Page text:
Jury selection begins in Walter Scott shooting

Nation/World
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CHARLESTON, SC - SEPTEMBER 10: Former North Charleston officer Michael Slager (C) is lead into court for a bond hearing at the Charleston County Court House September 10, 2015 in Charleston, South Carolina. Slager is charged with the murder of Walter Scott. Slager shot Scott in the back when Scott ran away during a traffic stop on April 4th in 2015. (Photo by Grace Beahm-Pool/Getty Images)
CHARLESTON, SC – SEPTEMBER 10: Former North Charleston officer Michael Slager (C) is lead into court for a bond hearing at the Charleston County Court House September 10, 2015 in Charleston, South Carolina. Slager is charged with the murder of Walter Scott. Slager shot Scott in the back when Scott ran away during a traffic stop on April 4th in 2015. (Photo by Grace Beahm-Pool/Getty Images)
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CHARLESTON, S.C. — South Carolina is on high alert as a high profile and racially charged murder trail begins.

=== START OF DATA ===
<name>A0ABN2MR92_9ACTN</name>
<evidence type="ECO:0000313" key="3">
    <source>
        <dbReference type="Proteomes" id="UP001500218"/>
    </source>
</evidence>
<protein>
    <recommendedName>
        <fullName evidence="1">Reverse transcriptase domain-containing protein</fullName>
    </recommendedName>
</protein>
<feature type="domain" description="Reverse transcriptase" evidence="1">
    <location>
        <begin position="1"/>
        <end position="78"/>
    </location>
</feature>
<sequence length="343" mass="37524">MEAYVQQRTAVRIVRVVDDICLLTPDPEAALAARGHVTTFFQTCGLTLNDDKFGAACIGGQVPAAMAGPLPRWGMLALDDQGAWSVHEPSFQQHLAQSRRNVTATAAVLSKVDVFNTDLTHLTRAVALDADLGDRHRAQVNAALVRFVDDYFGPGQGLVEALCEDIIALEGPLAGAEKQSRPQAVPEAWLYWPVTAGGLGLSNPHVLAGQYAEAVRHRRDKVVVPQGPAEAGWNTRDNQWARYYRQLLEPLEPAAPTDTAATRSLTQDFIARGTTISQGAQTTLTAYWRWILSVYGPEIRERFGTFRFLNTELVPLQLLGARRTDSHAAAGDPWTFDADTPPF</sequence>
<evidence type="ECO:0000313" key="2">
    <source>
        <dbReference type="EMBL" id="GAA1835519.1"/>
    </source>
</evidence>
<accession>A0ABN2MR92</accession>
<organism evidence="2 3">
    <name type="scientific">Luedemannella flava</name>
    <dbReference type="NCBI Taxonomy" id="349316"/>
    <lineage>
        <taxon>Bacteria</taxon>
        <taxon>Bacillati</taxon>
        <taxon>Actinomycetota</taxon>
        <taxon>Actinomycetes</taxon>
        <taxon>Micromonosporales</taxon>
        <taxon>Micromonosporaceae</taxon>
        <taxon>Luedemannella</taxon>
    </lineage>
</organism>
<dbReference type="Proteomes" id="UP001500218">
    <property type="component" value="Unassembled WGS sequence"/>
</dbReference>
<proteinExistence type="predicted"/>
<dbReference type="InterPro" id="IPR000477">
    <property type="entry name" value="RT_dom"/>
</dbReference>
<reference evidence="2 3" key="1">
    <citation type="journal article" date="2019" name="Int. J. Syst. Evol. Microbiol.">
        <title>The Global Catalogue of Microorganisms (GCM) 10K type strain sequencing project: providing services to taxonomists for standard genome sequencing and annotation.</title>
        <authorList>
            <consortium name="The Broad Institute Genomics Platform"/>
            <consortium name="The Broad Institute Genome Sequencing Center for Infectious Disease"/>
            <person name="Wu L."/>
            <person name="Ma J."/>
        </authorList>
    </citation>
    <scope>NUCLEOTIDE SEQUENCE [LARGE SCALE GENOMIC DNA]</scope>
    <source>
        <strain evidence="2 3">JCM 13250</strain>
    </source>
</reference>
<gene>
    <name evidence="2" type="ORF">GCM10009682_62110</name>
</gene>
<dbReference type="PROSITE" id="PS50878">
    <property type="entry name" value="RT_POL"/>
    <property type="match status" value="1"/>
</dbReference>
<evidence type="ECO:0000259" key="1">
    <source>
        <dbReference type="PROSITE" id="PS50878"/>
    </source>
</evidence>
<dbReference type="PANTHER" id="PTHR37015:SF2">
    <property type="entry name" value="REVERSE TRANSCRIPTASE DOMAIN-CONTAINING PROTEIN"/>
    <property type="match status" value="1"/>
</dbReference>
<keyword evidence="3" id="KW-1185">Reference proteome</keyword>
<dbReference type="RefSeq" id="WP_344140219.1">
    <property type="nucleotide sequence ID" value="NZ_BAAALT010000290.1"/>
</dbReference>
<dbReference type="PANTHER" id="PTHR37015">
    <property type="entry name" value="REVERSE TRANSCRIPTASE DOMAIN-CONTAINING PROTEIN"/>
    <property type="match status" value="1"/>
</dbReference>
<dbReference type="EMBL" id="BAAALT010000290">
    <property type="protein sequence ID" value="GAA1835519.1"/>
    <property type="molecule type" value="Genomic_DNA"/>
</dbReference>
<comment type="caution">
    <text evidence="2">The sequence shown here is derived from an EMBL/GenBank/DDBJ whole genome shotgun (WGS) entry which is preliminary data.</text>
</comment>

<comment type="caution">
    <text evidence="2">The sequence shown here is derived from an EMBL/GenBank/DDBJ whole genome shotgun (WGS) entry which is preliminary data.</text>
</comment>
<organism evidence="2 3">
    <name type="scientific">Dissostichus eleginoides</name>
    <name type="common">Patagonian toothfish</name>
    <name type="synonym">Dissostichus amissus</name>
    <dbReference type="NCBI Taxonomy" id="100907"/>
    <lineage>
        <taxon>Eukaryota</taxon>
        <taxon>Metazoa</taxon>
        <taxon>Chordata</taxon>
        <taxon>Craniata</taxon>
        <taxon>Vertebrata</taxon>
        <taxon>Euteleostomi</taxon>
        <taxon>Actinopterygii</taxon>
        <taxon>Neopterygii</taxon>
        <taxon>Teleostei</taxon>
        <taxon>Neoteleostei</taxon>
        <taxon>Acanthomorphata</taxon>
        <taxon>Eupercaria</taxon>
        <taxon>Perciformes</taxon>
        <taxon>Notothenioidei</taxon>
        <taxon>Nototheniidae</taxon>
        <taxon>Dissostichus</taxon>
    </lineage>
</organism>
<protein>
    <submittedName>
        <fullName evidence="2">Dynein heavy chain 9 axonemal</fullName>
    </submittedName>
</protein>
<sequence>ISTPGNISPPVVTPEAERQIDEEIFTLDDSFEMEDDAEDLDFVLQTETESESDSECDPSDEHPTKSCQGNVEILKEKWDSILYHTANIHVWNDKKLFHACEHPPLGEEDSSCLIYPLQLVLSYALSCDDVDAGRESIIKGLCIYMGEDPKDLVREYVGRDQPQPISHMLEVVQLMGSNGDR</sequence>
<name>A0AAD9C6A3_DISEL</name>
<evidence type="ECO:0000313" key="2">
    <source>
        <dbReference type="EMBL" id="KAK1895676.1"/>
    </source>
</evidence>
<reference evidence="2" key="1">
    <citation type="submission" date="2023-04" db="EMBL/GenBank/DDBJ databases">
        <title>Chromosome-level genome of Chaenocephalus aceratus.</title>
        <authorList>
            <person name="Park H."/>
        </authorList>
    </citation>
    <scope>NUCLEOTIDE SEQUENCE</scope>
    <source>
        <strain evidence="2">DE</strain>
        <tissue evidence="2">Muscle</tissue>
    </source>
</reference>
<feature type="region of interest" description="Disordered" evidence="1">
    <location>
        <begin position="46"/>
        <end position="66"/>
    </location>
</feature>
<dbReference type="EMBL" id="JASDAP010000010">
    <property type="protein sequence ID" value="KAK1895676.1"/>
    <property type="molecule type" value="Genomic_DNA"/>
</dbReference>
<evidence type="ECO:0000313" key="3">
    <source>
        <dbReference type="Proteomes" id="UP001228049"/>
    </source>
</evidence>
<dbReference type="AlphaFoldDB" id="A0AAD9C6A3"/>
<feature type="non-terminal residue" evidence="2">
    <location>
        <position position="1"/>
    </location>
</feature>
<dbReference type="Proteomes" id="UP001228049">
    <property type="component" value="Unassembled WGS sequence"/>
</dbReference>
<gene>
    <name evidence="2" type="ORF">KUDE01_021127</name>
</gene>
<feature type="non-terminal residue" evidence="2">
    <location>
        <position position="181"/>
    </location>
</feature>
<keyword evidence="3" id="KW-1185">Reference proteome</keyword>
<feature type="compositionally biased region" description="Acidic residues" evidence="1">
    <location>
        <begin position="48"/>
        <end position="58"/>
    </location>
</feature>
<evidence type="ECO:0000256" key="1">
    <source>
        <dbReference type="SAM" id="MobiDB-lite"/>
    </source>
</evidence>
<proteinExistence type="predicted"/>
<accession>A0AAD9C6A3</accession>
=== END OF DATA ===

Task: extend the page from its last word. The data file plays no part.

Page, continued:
Selection of the jury that will decide the fate of a white former police officer accused of murdering an unarmed black man last year is underway in north Charleston.

Walter Scott was a 50-year-old father of four children who was killed following a routine traffic stop. Michael Slager is the former cop on trial. He pulled Scott over for a busted tail light. While dashcam video shows Scott running away, a secondary footage taken by a bystander is what blew the case wide open.

The video clearly captures the violent end when Slager fires at Scott eight times as he runs away with his back turned to the officer. Scott died at the scene — a mere feet from Slager and the nearby witness.

Slager's attorney said other parts of the video show a fight between the two men and a struggle over the officer's taser. The graphic video is a key piece of evidence, experts say. Slager was quickly fired and indicted for murder.

The video quickly went viral, sparking outrage and protests across the country.

Civil rights groups, city officials and local clergy fear the same racial tension may be re-ignited as the trail moves forward. These groups encourage residents to report anything that doesn't feel right, to have in the justice system, and above all, remain calm.

Which sometimes is easier said than done.

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